Friday, July 24, 2015

Film Review: Our Town (2007)

Our Town (Review)
Jeong Gil-yeong/Oh Man-seok/2007
Where To Watch:
Netflix Instant
Amazon Instant

"...explores the serial killer psyche while providing plenty of thrills and chills."


A serial killer terrorizes a small town by crucifying his female victims in public locations...


Our Town follows Kyung-ju (Oh Man-seok), a struggling crime novelist with piling debt. One day, Kyung-ju murders his landlord and copies the serial killer's methods. Meanwhile, Jae-sin (Lee Sun-kyun), Kyung-ju's detective friend, searches for any evidence leading to the elusive serial killer – oblivious of Kyung-ju's actions. At the same time, the actual serial killer, Hyo-i (Ryu Deok-hwan), continues his murder spree and teases Kyung-ju while doing so. So, Kyung-ju and Jae-sin team up to catch him while unraveling the secrets of their pasts. The film leads to a satisfying climax and ending – the ending was a little dragged out, though.


Before I delve deeper into this review, don't worry, I didn't spoil anything significant by revealing the serial killer's true identify – it's blatant from the start and it reveals itself before the first act is completed. (It's also blatantly on the movie poster.) Anyway, Our Town is a great crime-thriller. It explores the serial killer psyche while providing plenty of thrills and chills. There are more than a handful of creepy and disturbing scenes. Although it's not particularly gory or torturous, there are some grizzly murders to behold. It certainly leaves an impression through its visual presentation, offering many shivers and tremors. The psychological aspects are also strong. Hyo-i is a textbook serial killer, which isn't bad at all – as a Criminal Justice graduate, I loved watching the Macdonald Triad unfold.


Our Town does have its fair share of faults, however. First and foremost, there is a lack of balance. The film begins with a strong focus on Kyung-ju and his actions, then quickly shifts perspectives. From there, it begins to hop between Hyo-i and the investigation, almost completely forgetting about Kyung-ju. Secondly, the film is sloppily fragmented. I don't mind flashbacks, but its utilization this time around causes too much confusion. The characters aren't as clear, which makes you wonder who's who and what's what. This makes a smooth ride unnecessarily bumpy. Fortunately, it does come full circle for a very chilling revelation – you just have to work for it.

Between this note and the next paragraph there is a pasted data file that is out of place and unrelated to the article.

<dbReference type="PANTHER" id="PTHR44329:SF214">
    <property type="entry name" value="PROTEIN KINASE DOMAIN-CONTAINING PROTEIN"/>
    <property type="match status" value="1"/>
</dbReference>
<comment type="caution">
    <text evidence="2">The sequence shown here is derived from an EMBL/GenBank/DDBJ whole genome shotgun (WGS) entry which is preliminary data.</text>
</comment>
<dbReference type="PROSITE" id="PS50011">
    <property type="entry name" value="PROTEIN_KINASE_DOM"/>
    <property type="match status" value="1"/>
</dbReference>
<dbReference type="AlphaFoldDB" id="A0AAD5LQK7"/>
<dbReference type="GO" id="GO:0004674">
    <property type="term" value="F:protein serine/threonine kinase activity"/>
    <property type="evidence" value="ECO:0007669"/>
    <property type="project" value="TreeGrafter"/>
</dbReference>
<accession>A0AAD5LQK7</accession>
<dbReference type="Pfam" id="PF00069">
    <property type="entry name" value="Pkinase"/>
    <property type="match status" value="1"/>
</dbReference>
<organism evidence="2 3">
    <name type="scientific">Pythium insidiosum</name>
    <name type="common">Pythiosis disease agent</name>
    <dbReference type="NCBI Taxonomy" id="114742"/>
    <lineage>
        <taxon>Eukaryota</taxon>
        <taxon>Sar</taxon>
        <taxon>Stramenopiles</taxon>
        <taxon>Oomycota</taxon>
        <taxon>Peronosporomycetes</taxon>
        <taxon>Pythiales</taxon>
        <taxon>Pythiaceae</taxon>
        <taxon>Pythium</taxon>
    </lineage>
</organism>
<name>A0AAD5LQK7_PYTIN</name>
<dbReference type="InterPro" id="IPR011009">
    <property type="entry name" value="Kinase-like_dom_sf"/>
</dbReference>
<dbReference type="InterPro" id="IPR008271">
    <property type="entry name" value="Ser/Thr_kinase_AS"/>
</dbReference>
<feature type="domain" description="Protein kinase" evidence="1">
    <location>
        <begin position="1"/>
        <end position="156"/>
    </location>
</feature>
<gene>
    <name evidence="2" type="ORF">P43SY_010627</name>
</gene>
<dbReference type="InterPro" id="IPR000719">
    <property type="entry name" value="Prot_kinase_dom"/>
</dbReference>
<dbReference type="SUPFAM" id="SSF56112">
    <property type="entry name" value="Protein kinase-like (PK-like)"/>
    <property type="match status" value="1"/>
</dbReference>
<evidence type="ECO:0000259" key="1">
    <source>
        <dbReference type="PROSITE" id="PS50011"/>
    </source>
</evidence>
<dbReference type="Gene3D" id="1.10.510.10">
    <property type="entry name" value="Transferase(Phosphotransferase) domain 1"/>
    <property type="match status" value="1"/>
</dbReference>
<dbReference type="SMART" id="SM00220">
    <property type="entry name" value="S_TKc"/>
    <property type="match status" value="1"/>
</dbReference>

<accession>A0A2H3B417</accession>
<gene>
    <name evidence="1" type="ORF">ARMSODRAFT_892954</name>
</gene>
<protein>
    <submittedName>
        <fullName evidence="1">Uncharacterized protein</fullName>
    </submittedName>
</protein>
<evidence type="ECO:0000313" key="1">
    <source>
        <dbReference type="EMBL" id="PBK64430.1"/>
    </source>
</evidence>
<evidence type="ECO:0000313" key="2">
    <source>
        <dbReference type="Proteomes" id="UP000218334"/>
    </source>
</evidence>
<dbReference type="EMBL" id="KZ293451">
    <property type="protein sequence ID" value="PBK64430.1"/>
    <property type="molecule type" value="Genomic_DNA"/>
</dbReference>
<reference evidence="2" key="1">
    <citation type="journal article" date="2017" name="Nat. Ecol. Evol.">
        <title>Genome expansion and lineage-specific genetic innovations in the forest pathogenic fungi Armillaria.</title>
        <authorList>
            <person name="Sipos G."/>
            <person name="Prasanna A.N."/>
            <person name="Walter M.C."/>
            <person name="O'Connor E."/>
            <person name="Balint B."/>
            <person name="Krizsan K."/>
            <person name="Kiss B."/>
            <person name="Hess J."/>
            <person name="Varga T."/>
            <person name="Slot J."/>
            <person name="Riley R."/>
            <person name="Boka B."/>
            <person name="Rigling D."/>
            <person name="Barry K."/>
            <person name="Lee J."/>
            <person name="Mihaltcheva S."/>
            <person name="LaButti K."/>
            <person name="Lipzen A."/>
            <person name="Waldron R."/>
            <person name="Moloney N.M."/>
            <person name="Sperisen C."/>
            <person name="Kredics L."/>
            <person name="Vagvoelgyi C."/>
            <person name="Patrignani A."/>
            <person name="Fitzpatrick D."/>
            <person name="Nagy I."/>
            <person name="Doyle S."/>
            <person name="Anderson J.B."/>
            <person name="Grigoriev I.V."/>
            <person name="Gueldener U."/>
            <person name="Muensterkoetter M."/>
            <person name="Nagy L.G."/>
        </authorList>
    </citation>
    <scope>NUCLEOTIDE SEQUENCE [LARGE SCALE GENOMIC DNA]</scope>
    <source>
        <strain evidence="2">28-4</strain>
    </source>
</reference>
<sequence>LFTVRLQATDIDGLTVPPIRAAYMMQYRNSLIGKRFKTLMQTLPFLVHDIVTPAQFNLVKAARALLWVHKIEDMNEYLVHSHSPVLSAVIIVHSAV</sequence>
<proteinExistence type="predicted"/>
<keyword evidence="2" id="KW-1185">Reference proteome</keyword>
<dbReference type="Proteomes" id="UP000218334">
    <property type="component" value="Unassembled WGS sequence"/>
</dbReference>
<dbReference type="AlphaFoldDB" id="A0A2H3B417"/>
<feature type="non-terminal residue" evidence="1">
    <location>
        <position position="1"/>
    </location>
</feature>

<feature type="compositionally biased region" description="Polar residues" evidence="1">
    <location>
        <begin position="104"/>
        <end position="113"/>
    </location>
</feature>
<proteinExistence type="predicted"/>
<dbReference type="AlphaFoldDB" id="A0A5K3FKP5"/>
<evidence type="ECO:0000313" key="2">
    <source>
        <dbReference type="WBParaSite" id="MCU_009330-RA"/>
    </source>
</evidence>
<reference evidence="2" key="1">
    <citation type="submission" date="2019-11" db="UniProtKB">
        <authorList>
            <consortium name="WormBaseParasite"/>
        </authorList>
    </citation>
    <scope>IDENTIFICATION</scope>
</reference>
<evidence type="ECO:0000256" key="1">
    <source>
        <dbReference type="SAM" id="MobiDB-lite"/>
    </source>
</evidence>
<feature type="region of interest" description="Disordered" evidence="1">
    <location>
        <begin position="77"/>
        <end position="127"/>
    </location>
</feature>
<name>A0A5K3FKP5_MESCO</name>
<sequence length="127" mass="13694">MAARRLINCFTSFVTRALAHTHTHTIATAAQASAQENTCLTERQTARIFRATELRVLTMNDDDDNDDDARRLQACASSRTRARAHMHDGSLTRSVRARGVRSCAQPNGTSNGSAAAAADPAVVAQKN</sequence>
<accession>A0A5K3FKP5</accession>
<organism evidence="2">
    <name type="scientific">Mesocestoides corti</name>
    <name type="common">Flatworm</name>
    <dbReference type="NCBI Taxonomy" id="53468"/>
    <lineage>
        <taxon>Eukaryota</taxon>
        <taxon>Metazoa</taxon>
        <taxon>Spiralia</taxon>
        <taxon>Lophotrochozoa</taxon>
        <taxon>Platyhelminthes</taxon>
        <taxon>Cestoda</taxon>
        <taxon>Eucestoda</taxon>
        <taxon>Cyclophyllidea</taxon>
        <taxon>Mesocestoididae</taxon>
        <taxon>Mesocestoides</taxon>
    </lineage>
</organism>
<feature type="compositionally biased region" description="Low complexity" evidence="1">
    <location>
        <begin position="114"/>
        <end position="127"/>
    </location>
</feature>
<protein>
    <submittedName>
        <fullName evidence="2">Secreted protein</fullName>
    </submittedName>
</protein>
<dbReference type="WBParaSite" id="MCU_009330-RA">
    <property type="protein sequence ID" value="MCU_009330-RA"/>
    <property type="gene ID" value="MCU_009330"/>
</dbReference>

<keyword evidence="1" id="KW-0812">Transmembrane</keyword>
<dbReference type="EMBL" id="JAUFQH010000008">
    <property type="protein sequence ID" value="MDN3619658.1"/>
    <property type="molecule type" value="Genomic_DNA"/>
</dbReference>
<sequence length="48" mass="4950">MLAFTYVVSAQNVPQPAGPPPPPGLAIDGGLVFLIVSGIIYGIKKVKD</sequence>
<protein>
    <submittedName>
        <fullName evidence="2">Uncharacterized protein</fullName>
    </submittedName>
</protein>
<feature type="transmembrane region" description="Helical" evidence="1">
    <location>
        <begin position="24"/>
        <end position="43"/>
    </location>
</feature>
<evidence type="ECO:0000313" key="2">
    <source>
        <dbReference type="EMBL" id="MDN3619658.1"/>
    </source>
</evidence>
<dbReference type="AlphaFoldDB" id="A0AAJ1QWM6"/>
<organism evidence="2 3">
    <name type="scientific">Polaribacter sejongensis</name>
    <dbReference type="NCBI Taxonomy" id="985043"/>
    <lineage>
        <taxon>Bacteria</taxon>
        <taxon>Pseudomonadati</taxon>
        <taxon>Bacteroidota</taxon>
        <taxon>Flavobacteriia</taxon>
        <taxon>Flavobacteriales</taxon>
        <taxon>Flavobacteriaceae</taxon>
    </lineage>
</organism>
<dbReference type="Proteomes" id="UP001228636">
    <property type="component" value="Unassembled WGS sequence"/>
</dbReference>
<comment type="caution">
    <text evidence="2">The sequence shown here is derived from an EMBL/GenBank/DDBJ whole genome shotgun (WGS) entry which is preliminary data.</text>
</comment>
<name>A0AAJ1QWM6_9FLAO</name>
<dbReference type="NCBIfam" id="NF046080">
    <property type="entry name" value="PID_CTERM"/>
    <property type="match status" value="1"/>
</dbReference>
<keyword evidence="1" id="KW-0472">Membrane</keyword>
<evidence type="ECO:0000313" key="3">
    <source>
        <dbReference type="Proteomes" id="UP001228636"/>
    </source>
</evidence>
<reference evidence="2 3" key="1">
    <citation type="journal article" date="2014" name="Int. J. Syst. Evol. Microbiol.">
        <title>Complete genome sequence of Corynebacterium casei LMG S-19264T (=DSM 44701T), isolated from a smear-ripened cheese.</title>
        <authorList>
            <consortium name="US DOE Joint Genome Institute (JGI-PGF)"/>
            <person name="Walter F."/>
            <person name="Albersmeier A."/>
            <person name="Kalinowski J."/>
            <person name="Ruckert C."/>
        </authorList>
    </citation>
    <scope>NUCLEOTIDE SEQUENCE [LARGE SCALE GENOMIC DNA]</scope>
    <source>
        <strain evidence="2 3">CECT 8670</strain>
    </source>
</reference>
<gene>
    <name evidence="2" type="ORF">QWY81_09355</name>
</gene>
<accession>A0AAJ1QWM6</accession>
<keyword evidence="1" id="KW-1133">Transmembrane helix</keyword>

The cast is strong. Oh Man-seok and Lee Sun-kyun are great, more than serviceable. Ryu Deok-hwan excels with his sinister performance; his innocent appearance blended superbly with his creepy actions to create a very disturbing and lasting performance. The film is also shot very well – I liked the very grungy, dark style. The music matches the dark tone of the film perfectly. Director Jeong Gil-yeong crafts a chilling thriller. There are some issues with the storytelling, particularly with the handling of the flashbacks, but it's otherwise a very stylish and disturbing thriller.


Overall, Our Town is very good film. Thanks to its interesting plot, grizzly style, and great performances, especially from Ryu Deok-hwan, Our Town leaves a strong impression. The film's most glaring issue is its poor use of flashbacks, which partly spoils the experience and causes more confusion – honing these segments would've made this film close to perfect, but I digress. If you're a fan of films like The Chaser and I Saw The Devil, this film is certainly worth watching.


Score: 7/10
Parental Guide: Strong violence and blood, some brief nudity.

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